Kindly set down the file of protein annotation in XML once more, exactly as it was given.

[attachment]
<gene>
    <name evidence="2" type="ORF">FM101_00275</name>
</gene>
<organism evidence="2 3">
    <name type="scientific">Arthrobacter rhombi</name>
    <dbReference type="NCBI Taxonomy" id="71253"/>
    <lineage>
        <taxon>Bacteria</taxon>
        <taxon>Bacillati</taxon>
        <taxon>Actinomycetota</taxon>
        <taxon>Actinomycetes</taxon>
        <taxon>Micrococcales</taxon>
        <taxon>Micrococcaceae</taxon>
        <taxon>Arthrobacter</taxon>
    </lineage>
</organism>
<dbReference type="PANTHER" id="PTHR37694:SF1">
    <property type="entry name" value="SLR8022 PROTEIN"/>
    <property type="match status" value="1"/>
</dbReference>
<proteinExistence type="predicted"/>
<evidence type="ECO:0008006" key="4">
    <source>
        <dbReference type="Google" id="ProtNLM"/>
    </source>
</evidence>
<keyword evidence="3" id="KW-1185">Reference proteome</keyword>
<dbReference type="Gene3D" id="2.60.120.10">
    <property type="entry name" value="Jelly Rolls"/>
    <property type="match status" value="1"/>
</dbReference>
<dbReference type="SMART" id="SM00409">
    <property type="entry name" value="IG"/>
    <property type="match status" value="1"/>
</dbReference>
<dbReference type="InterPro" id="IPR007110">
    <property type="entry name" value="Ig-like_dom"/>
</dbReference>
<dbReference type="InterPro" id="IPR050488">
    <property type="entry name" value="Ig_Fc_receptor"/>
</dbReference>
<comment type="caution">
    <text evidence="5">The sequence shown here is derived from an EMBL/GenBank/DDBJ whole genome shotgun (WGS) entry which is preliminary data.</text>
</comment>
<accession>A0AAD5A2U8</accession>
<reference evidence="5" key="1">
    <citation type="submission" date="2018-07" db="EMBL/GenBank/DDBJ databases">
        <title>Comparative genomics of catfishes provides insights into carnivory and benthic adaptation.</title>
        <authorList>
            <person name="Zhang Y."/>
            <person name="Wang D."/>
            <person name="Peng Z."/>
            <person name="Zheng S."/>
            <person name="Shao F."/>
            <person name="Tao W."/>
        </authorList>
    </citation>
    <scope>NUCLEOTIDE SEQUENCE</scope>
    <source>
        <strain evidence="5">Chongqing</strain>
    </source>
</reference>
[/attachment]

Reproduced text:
<gene>
    <name evidence="2" type="ORF">FM101_00275</name>
</gene>
<organism evidence="2 3">
    <name type="scientific">Arthrobacter rhombi</name>
    <dbReference type="NCBI Taxonomy" id="71253"/>
    <lineage>
        <taxon>Bacteria</taxon>
        <taxon>Bacillati</taxon>
        <taxon>Actinomycetota</taxon>
        <taxon>Actinomycetes</taxon>
        <taxon>Micrococcales</taxon>
        <taxon>Micrococcaceae</taxon>
        <taxon>Arthrobacter</taxon>
    </lineage>
</organism>
<dbReference type="PANTHER" id="PTHR37694:SF1">
    <property type="entry name" value="SLR8022 PROTEIN"/>
    <property type="match status" value="1"/>
</dbReference>
<proteinExistence type="predicted"/>
<evidence type="ECO:0008006" key="4">
    <source>
        <dbReference type="Google" id="ProtNLM"/>
    </source>
</evidence>
<keyword evidence="3" id="KW-1185">Reference proteome</keyword>
<dbReference type="Gene3D" id="2.60.120.10">
    <property type="entry name" value="Jelly Rolls"/>
    <property type="match status" value="1"/>
</dbReference>
<dbReference type="SMART" id="SM00409">
    <property type="entry name" value="IG"/>
    <property type="match status" value="1"/>
</dbReference>
<dbReference type="InterPro" id="IPR007110">
    <property type="entry name" value="Ig-like_dom"/>
</dbReference>
<dbReference type="InterPro" id="IPR050488">
    <property type="entry name" value="Ig_Fc_receptor"/>
</dbReference>
<comment type="caution">
    <text evidence="5">The sequence shown here is derived from an EMBL/GenBank/DDBJ whole genome shotgun (WGS) entry which is preliminary data.</text>
</comment>
<accession>A0AAD5A2U8</accession>
<reference evidence="5" key="1">
    <citation type="submission" date="2018-07" db="EMBL/GenBank/DDBJ databases">
        <title>Comparative genomics of catfishes provides insights into carnivory and benthic adaptation.</title>
        <authorList>
            <person name="Zhang Y."/>
            <person name="Wang D."/>
            <person name="Peng Z."/>
            <person name="Zheng S."/>
            <person name="Shao F."/>
            <person name="Tao W."/>
        </authorList>
    </citation>
    <scope>NUCLEOTIDE SEQUENCE</scope>
    <source>
        <strain evidence="5">Chongqing</strain>
    </source>
</reference>